Interleukin-12 Therapy Restores Cell-Mediated Immunity in Ethanol-Consuming Mice

Authors


  • This study was supported in part by Grant AA10058 from the National Institute on Alcohol Abuse and Alcoholism.

Reprint requests: Carl Waltenbaugh, Ph.D., Department of Microbiology-Immunology, Northwestern University Medical School, 303 East Chicago Avenue, Chicago, IL 60611-3072.

Abstract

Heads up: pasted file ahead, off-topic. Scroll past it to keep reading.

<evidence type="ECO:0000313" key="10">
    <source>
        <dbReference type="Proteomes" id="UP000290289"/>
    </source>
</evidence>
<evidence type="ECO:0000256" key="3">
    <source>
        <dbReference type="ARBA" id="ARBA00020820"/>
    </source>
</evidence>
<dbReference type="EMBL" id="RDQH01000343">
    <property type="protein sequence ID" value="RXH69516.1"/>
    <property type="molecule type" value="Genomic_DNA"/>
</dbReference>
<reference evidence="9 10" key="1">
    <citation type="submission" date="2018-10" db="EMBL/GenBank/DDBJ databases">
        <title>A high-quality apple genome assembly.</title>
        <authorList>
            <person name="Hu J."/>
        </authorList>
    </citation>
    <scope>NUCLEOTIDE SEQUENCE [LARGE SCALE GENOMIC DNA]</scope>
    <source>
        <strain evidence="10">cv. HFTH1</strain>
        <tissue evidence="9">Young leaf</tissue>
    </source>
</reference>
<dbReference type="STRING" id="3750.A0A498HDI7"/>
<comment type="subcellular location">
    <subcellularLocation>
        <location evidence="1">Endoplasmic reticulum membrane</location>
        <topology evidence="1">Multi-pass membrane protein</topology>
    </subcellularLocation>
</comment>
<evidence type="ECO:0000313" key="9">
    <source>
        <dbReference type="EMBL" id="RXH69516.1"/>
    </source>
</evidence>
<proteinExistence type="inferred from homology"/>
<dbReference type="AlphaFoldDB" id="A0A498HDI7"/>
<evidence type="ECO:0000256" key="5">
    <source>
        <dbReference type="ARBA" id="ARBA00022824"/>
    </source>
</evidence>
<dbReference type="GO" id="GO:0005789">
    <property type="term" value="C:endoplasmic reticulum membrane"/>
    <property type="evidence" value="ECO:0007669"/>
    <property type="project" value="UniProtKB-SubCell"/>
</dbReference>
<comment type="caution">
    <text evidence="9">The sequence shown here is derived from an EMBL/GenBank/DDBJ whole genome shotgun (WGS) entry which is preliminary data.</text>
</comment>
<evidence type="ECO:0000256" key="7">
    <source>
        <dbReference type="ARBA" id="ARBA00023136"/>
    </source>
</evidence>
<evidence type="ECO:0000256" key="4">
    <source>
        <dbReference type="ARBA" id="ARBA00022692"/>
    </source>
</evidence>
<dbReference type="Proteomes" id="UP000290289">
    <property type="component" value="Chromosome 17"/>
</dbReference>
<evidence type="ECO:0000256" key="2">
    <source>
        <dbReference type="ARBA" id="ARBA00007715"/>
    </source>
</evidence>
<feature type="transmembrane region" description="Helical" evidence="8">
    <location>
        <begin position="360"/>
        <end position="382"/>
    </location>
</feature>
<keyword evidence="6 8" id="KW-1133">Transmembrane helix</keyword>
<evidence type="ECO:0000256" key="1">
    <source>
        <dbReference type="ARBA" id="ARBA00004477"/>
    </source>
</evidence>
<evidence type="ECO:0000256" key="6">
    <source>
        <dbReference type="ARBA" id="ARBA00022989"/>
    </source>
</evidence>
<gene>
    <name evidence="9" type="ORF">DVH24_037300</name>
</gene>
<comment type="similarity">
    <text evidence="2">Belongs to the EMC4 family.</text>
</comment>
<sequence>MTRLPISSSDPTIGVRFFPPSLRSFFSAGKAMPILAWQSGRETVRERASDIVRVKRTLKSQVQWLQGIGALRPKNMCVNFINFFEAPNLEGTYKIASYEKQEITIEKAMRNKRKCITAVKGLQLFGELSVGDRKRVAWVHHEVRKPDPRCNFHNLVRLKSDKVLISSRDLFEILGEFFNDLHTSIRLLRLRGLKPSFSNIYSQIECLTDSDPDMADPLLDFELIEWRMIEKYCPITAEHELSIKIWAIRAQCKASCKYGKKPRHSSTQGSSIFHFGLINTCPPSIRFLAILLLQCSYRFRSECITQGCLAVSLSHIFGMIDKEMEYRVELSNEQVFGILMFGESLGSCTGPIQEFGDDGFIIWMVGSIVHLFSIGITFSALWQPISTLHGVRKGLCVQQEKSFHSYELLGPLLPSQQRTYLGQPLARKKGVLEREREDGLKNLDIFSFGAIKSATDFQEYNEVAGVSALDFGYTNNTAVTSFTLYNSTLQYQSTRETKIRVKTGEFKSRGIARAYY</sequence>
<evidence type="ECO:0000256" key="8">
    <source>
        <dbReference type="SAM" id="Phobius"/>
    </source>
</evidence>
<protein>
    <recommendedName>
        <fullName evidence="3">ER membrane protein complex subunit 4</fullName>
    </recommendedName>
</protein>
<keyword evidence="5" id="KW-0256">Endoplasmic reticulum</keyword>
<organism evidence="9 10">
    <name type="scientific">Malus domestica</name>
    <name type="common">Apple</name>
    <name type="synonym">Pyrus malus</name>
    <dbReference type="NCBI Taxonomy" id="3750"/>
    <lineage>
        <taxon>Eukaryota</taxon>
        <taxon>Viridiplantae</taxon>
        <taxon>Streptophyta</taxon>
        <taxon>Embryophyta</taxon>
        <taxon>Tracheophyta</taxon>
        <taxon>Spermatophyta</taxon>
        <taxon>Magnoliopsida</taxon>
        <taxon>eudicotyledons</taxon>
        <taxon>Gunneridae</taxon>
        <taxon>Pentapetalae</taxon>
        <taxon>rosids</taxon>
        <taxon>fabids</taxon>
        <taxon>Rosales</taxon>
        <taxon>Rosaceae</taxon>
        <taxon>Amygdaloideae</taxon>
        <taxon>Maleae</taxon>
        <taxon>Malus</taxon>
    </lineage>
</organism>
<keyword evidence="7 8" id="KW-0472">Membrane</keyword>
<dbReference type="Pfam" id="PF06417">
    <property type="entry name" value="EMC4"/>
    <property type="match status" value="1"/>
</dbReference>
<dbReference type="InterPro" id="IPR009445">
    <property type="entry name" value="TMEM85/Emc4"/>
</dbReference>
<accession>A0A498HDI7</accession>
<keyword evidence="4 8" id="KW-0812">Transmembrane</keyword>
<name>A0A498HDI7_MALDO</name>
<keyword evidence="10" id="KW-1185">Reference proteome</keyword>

Previous studies from our laboratory show that ethanol consumption impairs antigen-specific, cell-mediated, but not, humoral immune responses of C57BL/6, BALB/c, and D011.10 T-cell receptor transgenic mice. This ethanol-associated deficit is associated with decreased interleukin (IL)-12 and interferon–γ (IFN-γ) production, but not IL-2 or antigen-specific T-cell proliferation by explanted leukocytes from ethanol-consuming mice. IL-12 expression by macrophage/monocytes is viewed as a requirement for the production of IFN-γ by Th1 lymphocytes that mediate cellular immunity. In this study, we restored antigen-specific, cell-mediated immunity, delayed hypersensitivity, to ethanol-consuming C57BL/6 or BALB/c mice with a single 100 ng of intravenous injection of recombinant IL-12 at the time of immunization. The addition of exogenous recombinant IL-12 to co-cultures of antigen-presenting cells derived from ethanol-consuming mice and purified T cells derived from ethanol-nonconsuming DO11.10 repairs the ability of Th1 cells to make IFN-γ in response to antigen. Administration of recombinant IL-12 opens a potential for restoring cell-mediated immune function to ethanol-consuming individuals.

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